U.S. Rep. Luke Messer’s (IN-06) proposal to help veterans impacted by school closures, like ITT Technical Institute, is one step closer to becoming law.
The Veterans’ Affairs Committee has included Messer’s proposal in its bipartisan GI Bill reform package, which was announced today by Chairman Phil Roe (R-TN) and is scheduled to be heard by the Committee as soon as next week.
“When ITT Tech closed its doors, thousands of veterans were left high and dry… with no degree or path forward,” Messer said. “Our service men and women count on these benefits to help them start a career and build a life after serving our country. The least we can do is ensure they get that chance.”
Messer’s proposal would allow veterans to recover their GI Bill educational benefits if they used their benefits to attend a college or university that closes mid-semester, like Indiana-based ITT Tech. ITT Tech abruptly closed in September 2016 impacting 40,000 students, including more than 7,000 veterans.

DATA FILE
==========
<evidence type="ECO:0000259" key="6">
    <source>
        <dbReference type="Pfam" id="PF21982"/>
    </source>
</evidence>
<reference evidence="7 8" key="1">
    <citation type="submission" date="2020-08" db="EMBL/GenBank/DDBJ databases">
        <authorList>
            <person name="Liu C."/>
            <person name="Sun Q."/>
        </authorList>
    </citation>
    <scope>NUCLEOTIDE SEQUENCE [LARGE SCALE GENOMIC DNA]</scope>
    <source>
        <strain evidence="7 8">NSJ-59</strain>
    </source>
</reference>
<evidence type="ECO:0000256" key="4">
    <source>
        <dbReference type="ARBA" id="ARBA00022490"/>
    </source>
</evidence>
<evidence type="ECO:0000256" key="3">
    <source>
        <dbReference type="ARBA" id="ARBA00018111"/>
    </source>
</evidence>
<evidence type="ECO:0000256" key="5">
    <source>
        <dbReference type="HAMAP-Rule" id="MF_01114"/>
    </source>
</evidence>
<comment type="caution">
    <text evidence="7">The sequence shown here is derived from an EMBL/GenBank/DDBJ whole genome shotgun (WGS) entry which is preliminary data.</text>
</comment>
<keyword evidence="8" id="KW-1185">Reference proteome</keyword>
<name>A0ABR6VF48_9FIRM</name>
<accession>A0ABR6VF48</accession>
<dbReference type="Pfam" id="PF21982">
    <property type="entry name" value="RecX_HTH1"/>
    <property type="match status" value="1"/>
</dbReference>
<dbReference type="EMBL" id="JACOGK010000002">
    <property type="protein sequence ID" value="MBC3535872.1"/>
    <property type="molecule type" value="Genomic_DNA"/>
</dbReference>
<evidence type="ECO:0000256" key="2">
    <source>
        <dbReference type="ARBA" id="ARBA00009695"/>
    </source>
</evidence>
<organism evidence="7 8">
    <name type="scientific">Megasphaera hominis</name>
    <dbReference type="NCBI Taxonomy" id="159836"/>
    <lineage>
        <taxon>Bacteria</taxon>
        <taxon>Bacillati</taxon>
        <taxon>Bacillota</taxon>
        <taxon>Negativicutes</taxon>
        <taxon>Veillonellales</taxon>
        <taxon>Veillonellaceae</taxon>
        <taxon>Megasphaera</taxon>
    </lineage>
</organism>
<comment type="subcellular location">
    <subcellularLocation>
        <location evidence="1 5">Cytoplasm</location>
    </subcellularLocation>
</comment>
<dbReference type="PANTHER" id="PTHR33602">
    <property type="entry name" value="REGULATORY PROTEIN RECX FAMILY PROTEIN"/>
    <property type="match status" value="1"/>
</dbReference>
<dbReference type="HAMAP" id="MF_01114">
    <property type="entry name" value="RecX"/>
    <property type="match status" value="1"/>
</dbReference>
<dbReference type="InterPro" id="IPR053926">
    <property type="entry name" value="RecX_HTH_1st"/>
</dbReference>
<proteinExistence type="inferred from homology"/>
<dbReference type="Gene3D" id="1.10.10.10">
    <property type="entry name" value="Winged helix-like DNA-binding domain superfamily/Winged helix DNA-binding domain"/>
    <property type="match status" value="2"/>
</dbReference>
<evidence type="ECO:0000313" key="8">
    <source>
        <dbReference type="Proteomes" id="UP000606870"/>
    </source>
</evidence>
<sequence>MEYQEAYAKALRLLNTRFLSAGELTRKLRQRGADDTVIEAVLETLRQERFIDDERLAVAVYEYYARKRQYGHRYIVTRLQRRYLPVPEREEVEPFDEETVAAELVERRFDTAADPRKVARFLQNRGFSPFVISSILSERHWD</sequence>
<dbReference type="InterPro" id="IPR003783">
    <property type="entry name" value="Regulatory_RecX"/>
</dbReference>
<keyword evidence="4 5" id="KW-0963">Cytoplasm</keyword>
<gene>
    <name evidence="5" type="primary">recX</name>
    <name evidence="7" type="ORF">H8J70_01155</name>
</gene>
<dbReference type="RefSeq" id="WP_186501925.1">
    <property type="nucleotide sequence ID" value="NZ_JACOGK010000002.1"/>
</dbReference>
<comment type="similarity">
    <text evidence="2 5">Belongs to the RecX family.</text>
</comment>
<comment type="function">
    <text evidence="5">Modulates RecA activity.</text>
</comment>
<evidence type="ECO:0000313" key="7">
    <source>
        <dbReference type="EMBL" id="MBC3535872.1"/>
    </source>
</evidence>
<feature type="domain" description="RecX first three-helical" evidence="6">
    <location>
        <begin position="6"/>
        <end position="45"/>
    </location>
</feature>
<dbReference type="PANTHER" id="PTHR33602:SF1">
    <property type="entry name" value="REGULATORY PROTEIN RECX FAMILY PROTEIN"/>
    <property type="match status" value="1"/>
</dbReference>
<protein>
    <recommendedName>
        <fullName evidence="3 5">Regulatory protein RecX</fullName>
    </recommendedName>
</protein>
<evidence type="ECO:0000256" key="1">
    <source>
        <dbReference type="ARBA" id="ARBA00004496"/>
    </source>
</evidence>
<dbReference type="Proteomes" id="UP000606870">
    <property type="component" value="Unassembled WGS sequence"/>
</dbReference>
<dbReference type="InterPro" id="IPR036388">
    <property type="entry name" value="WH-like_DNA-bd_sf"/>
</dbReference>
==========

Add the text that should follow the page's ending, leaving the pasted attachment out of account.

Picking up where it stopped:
The GI Bill reform legislation, the Harry Colmery Veterans Educational Assistance Act of 2017, improves and extends the education benefits granted to veterans, their surviving spouses and dependents through the GI Bill.
In addition to Messer’s GI Bill school closure proposal, the bill removes the 15-year time restriction to receive GI Bill benefits and increases funding for Reservists and Guardsmen, dependents, surviving spouses and surviving dependents.
The school closure provision included in today’s bill would apply to all veterans impacted by school closures dating back to Jan. 1, 2015.
Messer originally introduced legislation to restore GI Bill benefits to veterans harmed by hool closures in September 2016, shortly after the announcement of ITT Tech’s closure and with the support of several members of the Indiana Congressional delegation.
Messer also led the charge to restore Pell Grant eligibility to students who were using the grants to attend ITT Tech. At Messer’s urging, the Department of Education agreed to restore Pell Grants to an estimated 16,000 former ITT Tech students enabling them to finish their degrees elsewhere.